Property Trusts, Developers Gain on Central Bank Fund to Buy Debt, REITs

Japanese real estate investment trusts and developers rose for a second day after the Bank of Japan said it will set up a fund to buy government debt and other assets including REITs to boost the economy.

The 36-member Tokyo Stock Exchange REIT Index advanced 1.2 percent to 977.17 at the 3 p.m. close of trading in Tokyo. The 44-member Topix Real Estate Index was the third best performer among the Topix index’s 33 industry groups, rising 4.2 percent.

The Bank of Japan said yesterday it will form a 5 trillion yen ($60 billion) fund to buy government debt, commercial paper, exchanged traded funds and REITs. The plan to inject liquidity into the market may benefit Japanese REITs which have lost two- thirds of their value since May 2007 as the global financial crisis unfolded.

“The Bank of Japan’s plan to support J-REITs is very positive news,” said Hideyuki Shinkai, a Tokyo-based fund manager for Norinchukin Trust & Banking Co. “I expect the REIT index to reach 1,000 points before the end of the year.”

The BOJ said yesterday the 5 trillion yen fund will buy about 3.5 trillion yen in government debt and the remainder will be used to purchase other assets.

Sumitomo Real Estate Sales Co., a unit of Japan’s third- largest property developer, rose 6 percent to 3,955 yen. NTT Urban Development Corp. surged 4.9 percent to 73,400 yen. Leopalace21 Corp. added 7 percent to 138 yen.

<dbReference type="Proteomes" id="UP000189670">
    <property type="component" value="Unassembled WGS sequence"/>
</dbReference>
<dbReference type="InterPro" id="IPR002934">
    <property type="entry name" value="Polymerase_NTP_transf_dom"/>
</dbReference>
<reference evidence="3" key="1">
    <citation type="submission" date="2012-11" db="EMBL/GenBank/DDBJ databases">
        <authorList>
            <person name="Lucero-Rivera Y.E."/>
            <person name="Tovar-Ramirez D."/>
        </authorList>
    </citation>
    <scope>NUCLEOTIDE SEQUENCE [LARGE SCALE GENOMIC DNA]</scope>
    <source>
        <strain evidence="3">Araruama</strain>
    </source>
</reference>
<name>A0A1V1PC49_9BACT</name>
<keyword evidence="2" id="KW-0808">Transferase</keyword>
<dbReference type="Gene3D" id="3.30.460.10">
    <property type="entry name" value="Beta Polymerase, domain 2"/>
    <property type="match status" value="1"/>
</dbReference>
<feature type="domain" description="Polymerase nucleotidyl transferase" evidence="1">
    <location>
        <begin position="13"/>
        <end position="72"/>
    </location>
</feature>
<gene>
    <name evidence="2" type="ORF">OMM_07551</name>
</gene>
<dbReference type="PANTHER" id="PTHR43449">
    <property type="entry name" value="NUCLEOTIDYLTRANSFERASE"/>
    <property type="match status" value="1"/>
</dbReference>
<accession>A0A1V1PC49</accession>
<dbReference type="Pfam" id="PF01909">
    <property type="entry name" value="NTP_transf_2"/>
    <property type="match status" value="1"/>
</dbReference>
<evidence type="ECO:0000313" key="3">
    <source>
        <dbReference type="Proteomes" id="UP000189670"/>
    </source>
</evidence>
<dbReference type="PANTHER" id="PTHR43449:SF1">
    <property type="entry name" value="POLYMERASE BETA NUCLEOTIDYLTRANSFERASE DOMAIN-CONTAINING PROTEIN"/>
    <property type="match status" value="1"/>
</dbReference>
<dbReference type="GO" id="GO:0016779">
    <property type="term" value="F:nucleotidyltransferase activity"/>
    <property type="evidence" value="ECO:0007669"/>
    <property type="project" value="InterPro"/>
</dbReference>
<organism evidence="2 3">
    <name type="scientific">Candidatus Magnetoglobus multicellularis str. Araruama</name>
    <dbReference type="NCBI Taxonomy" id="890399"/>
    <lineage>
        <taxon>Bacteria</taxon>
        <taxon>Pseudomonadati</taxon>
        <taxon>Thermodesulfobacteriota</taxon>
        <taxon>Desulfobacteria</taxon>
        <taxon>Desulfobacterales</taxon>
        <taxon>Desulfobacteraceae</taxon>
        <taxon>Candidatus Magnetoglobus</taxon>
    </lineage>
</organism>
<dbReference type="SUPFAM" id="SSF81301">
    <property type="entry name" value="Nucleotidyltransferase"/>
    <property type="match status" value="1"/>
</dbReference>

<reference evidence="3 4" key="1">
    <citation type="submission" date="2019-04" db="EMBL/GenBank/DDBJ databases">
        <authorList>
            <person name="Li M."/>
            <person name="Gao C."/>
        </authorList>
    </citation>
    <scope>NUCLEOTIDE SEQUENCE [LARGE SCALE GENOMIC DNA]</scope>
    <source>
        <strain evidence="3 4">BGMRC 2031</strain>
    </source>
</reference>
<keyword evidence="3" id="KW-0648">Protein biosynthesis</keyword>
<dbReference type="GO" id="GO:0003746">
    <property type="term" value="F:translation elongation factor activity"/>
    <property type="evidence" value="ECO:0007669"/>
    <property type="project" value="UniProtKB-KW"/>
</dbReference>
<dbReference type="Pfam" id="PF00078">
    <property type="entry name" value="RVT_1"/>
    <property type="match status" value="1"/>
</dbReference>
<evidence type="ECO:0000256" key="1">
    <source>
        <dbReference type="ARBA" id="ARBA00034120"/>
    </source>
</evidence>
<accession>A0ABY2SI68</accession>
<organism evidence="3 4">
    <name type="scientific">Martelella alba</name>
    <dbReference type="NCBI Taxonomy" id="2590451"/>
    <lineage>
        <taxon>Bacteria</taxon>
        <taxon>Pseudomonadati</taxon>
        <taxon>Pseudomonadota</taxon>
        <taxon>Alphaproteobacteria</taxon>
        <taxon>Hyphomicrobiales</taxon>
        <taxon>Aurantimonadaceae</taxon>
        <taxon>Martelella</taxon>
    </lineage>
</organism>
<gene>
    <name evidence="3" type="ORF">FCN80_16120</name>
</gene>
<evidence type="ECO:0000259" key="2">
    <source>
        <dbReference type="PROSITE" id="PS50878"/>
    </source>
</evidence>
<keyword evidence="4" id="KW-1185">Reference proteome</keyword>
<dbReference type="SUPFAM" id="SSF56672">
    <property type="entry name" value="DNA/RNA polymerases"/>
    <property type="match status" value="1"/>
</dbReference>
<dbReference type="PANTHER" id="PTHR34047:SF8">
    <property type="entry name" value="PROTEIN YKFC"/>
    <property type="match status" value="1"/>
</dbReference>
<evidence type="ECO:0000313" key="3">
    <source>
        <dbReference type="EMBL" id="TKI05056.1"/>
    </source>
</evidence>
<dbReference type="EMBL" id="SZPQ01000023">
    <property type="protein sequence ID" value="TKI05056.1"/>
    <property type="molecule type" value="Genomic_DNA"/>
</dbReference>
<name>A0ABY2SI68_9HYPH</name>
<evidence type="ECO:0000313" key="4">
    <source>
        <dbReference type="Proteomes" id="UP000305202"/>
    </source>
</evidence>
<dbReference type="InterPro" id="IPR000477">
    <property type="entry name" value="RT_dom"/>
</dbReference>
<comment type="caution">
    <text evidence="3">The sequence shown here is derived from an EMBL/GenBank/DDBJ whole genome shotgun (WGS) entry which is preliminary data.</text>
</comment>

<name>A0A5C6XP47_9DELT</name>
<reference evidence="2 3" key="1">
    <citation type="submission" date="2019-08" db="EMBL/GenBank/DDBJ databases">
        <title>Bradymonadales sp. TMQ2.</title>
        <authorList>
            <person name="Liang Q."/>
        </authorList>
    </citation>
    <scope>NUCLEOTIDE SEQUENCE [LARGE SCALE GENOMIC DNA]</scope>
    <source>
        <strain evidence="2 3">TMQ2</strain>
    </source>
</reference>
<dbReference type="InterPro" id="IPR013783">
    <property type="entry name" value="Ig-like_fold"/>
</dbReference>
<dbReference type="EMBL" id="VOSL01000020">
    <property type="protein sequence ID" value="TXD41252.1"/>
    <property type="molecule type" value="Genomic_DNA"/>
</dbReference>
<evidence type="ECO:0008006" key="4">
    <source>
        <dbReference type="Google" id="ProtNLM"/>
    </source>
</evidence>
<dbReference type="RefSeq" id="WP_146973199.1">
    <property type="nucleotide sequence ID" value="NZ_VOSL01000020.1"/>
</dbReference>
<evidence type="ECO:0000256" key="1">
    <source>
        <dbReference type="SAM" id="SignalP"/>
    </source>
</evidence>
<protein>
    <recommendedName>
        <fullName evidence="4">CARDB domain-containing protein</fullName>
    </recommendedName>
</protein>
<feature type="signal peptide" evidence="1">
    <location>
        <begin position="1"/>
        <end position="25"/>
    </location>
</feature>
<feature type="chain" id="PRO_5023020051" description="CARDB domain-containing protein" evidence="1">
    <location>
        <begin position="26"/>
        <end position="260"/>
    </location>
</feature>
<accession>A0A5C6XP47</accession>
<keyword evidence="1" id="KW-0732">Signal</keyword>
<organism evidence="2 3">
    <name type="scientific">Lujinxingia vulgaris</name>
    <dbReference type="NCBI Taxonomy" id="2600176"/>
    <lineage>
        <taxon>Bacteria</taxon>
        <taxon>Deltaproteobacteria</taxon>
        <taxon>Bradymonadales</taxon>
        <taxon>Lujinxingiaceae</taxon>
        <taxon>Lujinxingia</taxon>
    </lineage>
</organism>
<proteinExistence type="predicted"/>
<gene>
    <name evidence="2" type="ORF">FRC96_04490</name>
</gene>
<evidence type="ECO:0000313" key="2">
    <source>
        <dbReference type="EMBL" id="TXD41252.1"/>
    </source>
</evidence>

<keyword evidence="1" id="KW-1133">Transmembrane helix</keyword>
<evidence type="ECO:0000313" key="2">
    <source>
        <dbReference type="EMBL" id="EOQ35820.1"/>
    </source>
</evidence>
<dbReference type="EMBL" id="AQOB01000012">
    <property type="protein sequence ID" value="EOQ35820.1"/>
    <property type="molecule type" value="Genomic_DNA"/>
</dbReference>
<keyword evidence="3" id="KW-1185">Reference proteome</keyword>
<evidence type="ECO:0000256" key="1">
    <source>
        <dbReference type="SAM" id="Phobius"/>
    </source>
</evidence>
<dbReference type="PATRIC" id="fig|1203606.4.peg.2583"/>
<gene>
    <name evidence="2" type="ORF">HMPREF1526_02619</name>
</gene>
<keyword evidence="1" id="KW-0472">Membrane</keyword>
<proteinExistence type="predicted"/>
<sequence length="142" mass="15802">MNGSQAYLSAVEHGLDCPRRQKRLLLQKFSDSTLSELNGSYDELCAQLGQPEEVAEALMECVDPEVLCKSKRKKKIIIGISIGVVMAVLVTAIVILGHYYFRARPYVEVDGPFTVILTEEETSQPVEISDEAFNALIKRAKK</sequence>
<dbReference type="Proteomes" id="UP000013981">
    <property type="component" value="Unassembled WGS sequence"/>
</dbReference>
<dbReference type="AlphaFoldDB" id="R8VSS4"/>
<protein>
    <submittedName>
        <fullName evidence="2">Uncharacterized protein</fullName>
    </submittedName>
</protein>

Tokyu REIT Inc. advanced 1.1 percent to 455,000 yen.

Off the Peak

The REIT index lost 63 percent from its peak in May 2007 as the global credit crisis made it harder for the trusts to refinance loans and raise capital to buy properties.

The index has dropped 1.8 percent since Aug. 27, 2009, when the Ministry of Land, Infrastructure, Transport and Tourism introduced a fund that would invest as much as 500 billion yen to help J-REITs refinance their debt.

J-REITs represent about 20 percent of Japan’s 45 trillion yen securitized real estate market, government data show. The market, formed in September 2001, was created as a financial tool that pools assets into tradable securities, making investments easier and creating liquidity in the property market.

To contact the reporters on this story: Kathleen Chu in Tokyo at Kchu2@bloomberg.net; Katsuyo Kuwako in Tokyo at kkuwako@bloomberg.net

To contact the editor responsible for this story: Andreea Papuc at apapuc1@bloomberg.net

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